"The workshop also tested two different historic bricks-one made in the 1800s and one made around 1900," says Rebekah. "Because of when they were made, the bricks have different physical properties. The bricks were also produced in different locations which would have different conditions. We set the bricks up in identical settings where they are partially submerged in water to see how they absorb water differently. We examine the bricks at different intervals to see how much water they are absorbing and how each brick retains water in different ways."

NCA faculty found the workshop very interesting. "NCA is developing a master's program and one of the areas is conservation, so this trip has been very helpful in shaping the curriculum and shaping the structure of the program by comparing BAC and NCA methods," says Professor Sajjad. "Through this mutual learning process, we have found areas to improve on so that our program can be successful."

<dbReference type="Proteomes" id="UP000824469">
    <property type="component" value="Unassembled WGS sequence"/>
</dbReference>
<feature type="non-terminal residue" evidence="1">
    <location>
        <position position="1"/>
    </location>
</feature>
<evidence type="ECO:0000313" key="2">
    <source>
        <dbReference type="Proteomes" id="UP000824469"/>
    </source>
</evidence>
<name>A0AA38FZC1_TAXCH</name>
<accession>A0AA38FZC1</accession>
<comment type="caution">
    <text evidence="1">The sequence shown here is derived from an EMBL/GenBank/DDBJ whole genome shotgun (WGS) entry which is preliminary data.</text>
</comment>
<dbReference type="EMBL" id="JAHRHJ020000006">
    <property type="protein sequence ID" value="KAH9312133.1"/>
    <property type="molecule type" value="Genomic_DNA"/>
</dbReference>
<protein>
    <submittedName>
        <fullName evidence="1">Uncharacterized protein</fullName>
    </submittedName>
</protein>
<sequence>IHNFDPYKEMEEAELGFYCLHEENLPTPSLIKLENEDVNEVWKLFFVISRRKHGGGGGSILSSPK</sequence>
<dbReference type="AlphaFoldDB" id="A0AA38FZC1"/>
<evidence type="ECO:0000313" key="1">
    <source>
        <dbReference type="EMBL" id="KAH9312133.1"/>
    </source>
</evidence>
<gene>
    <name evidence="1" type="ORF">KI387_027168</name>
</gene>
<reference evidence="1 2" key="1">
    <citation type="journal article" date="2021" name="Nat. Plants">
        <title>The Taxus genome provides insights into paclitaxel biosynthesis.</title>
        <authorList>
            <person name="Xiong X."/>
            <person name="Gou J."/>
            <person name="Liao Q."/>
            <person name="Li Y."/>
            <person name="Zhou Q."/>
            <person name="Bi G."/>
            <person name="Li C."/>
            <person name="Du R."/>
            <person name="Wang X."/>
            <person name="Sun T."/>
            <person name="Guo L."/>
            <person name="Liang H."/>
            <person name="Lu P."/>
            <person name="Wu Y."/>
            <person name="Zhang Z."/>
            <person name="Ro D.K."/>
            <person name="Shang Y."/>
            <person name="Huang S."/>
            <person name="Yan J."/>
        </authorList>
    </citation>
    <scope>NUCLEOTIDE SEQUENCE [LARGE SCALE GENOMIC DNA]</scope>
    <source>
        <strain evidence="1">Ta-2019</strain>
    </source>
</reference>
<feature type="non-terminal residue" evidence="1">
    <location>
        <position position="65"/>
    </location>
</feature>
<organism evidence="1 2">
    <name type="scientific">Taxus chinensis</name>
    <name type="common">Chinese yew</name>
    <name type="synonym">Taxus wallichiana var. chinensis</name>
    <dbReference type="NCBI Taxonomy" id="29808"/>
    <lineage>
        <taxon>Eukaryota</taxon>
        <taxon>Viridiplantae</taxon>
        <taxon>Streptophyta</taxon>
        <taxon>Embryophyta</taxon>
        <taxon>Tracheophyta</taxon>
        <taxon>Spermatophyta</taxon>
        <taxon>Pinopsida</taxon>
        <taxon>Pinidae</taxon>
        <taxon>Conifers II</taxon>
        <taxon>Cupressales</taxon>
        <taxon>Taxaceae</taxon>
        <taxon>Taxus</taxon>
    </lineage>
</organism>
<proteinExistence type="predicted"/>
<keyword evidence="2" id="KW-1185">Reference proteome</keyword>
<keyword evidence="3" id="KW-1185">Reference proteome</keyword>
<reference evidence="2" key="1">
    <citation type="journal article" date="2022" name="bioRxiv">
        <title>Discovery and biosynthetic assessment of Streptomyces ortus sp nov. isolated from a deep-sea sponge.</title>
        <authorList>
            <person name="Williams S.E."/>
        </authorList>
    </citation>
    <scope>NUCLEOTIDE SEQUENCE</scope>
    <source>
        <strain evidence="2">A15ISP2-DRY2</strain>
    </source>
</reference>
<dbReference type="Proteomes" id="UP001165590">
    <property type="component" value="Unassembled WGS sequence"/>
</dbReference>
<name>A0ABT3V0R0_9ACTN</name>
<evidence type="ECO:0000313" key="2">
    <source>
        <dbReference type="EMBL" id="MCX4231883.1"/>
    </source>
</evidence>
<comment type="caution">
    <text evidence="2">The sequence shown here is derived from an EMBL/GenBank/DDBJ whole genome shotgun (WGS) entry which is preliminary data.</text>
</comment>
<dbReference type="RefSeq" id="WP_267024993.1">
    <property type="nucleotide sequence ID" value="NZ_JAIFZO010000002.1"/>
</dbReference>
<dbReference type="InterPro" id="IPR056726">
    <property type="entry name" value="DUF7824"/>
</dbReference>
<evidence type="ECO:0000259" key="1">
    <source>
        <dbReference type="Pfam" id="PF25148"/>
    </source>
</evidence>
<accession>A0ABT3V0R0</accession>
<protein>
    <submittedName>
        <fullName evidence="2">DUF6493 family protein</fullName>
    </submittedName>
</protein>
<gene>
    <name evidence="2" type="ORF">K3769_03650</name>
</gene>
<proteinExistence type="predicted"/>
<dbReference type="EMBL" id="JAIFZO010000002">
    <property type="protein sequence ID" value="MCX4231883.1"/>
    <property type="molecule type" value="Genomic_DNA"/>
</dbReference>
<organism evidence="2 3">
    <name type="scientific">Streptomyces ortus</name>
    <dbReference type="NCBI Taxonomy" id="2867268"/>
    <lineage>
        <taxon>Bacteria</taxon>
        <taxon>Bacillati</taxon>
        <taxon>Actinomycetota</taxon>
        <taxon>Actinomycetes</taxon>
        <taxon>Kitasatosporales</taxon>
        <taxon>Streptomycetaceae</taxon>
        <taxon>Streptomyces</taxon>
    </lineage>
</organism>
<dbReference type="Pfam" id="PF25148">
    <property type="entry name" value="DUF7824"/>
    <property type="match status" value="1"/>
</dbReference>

Dr. Farida Batool, head of Cultural Studies Department at NCA, agrees on the benefits of the mutual learning process, "This partnership has given me a good opportunity to be more reflective on Pakistan's structures by seeing the BAC's approach to education. I'm starting to think more concretely about future endeavors with our design education."

The most recent visit by NCA faculty to the BAC also included a visit from Richard Boyum, university partnership coordinator for the U.S. Department of State, Bureau of South & Central Asian Affairs, in Washington, D.C., and overseer of the BAC's and NCA's University Partnership program. Richard was thrilled to have the opportunity to attend part of the materials conservation workshop and the BAC's and NCA's discussions about the NCA's field school.

"We really appreciate the warm relationship with the BAC and the outstanding job that the BAC has done in raising awareness for cultural heritage preservation in Pakistan," says Richard. "It is always great to visit Boston and the BAC and see how the partnership continues to develop. It's exciting to see what the BAC and NCA are working on now and what they are planning to do next."